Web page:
When designer Sha Yao’s grandmother was diagnosed with Alzheimer’s, she saw firsthand how the disease, and other neurodegenerative ones like it, can turn even the most basic tasks into seemingly-impossible feats.

With that in mind, Yao designed Eatwell, a seven-piece tableware set with 20 unique features specifically designed to meet the needs of those with physical, motor, and cognitive impairments. Yao exceeded her fundraising goal on Indiegogo last year and her designs won the top prize at the 2014 Stanford Design Challenge.  

The set has bright, primary colors, which Yao chose because of a Boston University study that found that individuals with cognitive impairment consumed 24% more food and 84% more liquid when they were in brightly-colored containers.

Other features include bowls and cups with angled bases, allowing contents to naturally fall to one side (making them easier to scoop and drink), as well as ergonomically-designed spoons whose curvature aligns with the contours of the bowls. There are also holes with flaps at the edge of the tray where an apron, bib, or napkin can be tucked to prevent spill damage, plus wide-base drinkware that’s difficult to topple.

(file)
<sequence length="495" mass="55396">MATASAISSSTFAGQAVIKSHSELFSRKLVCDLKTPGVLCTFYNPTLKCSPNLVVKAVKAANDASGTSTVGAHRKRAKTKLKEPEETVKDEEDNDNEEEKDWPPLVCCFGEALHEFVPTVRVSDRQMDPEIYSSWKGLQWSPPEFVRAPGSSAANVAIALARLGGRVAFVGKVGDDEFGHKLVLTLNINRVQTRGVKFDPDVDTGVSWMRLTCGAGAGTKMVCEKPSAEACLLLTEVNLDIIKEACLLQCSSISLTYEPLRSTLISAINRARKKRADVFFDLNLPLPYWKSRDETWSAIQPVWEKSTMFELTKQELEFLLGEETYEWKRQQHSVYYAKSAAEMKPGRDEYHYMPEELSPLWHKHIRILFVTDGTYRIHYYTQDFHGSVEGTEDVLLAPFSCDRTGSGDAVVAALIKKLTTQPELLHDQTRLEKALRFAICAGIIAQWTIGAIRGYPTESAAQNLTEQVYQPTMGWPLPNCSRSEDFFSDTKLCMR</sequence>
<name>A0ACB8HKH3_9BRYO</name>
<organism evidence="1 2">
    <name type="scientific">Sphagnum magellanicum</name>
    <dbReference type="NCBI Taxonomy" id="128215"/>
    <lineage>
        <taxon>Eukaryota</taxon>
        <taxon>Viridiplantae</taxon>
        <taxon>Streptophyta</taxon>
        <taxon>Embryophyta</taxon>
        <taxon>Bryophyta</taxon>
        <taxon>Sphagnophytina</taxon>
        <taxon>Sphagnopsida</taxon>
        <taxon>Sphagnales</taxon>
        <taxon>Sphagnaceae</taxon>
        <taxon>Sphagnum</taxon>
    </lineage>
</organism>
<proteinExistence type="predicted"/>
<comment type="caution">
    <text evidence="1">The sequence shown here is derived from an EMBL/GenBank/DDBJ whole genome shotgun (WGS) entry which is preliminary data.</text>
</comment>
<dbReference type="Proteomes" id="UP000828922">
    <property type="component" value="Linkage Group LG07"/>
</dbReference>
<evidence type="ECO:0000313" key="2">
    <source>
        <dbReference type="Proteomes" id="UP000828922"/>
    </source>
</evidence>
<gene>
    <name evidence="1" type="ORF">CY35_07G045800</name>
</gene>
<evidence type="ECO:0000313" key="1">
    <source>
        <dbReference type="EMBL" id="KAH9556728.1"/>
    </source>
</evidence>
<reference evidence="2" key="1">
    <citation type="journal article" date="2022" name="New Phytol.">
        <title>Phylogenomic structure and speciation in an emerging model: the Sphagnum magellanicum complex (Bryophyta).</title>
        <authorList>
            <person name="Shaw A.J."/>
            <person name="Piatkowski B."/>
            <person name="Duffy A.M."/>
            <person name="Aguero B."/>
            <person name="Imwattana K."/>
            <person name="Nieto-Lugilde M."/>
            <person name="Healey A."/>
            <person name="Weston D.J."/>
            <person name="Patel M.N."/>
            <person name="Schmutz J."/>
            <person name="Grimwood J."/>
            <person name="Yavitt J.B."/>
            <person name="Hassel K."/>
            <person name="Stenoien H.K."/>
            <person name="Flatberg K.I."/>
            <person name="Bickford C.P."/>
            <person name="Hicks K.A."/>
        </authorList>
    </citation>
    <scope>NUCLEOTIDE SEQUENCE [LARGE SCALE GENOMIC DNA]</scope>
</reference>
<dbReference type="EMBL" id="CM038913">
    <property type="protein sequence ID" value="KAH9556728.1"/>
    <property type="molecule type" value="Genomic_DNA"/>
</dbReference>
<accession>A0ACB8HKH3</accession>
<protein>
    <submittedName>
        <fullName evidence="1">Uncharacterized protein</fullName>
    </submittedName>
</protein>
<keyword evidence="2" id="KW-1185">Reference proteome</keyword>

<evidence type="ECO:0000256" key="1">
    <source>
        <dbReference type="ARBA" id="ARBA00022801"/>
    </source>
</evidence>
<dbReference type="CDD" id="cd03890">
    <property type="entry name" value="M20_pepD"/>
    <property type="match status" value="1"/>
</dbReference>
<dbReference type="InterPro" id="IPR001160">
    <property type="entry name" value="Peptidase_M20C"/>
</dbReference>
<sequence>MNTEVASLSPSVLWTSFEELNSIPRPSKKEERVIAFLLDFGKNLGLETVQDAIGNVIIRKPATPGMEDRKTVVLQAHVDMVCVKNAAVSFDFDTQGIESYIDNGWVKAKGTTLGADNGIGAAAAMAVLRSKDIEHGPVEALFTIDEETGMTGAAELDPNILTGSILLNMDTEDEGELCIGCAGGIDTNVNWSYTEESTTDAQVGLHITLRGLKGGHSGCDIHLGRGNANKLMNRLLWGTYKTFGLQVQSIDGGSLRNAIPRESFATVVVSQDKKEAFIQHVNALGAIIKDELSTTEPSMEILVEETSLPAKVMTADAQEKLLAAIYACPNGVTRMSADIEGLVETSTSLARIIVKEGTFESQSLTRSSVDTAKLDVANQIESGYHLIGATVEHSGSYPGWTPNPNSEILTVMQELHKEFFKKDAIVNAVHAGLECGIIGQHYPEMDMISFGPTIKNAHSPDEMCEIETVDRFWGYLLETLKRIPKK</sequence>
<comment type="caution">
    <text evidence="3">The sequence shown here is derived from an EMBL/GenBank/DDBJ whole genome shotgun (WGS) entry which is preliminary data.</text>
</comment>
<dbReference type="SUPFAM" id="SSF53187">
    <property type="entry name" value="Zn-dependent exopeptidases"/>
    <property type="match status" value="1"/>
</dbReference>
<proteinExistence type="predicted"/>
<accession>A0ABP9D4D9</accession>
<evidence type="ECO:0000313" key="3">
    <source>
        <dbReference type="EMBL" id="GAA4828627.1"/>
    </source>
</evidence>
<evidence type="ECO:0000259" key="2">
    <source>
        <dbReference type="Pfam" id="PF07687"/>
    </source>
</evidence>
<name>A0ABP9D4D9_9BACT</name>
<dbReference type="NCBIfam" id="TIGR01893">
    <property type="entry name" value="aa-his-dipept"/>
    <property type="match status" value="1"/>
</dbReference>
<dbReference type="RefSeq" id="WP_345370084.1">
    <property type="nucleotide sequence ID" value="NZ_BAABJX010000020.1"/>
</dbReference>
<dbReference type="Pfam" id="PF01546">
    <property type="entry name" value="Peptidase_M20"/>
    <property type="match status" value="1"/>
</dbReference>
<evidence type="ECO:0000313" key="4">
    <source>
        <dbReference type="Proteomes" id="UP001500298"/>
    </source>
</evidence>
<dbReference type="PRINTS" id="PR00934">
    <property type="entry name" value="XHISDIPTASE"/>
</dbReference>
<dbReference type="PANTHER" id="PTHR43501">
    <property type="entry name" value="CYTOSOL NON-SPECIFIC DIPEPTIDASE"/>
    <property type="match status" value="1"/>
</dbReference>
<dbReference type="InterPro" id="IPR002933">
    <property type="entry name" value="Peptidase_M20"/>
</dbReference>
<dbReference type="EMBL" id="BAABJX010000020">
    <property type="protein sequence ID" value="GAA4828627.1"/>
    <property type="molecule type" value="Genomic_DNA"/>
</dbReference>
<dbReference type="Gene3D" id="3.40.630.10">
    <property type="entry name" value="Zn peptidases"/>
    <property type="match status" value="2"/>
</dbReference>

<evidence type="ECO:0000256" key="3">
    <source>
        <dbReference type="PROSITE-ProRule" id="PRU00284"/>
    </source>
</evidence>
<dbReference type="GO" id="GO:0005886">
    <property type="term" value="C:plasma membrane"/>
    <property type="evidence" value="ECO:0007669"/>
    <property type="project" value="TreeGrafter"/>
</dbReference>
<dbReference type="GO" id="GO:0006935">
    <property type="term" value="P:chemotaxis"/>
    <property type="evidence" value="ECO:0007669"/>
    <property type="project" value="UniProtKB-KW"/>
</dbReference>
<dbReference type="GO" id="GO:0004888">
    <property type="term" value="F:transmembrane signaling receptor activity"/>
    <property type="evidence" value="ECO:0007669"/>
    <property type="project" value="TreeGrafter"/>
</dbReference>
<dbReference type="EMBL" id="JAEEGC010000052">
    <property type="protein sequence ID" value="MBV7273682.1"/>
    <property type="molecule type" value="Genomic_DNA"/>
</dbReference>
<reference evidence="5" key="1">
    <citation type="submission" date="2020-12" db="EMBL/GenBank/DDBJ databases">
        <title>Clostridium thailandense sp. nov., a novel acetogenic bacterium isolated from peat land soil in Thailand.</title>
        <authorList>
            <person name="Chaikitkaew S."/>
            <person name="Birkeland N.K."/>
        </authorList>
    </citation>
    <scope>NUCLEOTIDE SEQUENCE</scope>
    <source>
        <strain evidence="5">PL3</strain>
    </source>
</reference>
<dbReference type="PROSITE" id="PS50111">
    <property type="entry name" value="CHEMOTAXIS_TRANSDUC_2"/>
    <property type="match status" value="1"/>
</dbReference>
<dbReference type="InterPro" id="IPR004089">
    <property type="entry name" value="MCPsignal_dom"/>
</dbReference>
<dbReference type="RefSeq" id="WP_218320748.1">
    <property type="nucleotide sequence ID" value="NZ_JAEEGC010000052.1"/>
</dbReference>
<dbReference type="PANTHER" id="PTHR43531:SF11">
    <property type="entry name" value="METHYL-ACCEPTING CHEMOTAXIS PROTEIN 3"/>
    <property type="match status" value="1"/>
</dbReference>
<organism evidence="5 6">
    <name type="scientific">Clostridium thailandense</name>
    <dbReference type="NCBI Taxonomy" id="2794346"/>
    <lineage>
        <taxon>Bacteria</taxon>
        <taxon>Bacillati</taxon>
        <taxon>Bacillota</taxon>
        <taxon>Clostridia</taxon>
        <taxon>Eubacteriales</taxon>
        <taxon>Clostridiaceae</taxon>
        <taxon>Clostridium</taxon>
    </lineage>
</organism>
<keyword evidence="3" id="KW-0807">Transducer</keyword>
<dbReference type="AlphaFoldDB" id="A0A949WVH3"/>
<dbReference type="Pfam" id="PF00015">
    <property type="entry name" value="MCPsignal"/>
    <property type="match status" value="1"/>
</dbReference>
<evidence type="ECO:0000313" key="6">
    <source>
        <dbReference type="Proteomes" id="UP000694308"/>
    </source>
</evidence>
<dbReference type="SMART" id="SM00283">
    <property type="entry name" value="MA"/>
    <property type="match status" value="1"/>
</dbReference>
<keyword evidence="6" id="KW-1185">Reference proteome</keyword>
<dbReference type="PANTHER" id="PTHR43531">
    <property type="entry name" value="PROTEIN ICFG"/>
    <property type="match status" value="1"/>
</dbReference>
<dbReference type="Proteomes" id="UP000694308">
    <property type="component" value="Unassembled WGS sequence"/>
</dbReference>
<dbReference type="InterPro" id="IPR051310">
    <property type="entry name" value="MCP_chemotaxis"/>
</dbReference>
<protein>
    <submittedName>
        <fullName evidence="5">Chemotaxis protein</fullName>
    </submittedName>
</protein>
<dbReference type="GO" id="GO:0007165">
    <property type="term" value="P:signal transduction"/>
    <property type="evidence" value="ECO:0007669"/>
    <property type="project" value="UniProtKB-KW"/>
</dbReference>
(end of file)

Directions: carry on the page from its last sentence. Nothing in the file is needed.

According to the Alzheimer’s Association, around 5.3 million Americans today have Alzheimer’s. An estimated 47.5 million people have dementia worldwide, according to the World Health Organization, and that number is only on the rise, making the need for innovations like Yao’s greater than ever.

At the heart of the efficiency and cleverness of the design is the basic desire to help people help themselves, which is especially personal for Yao.

"Raising awareness and addressing the needs of people with impairments will allow them to maintain their dignity, retain as much independence as possible, and reduce the burden on their caretakers," she told Fast Company. "That's what made designing the Eatwell tableware set so rewarding."

To see more of the set, swing over to the official website, or view Yao's fundraising video below.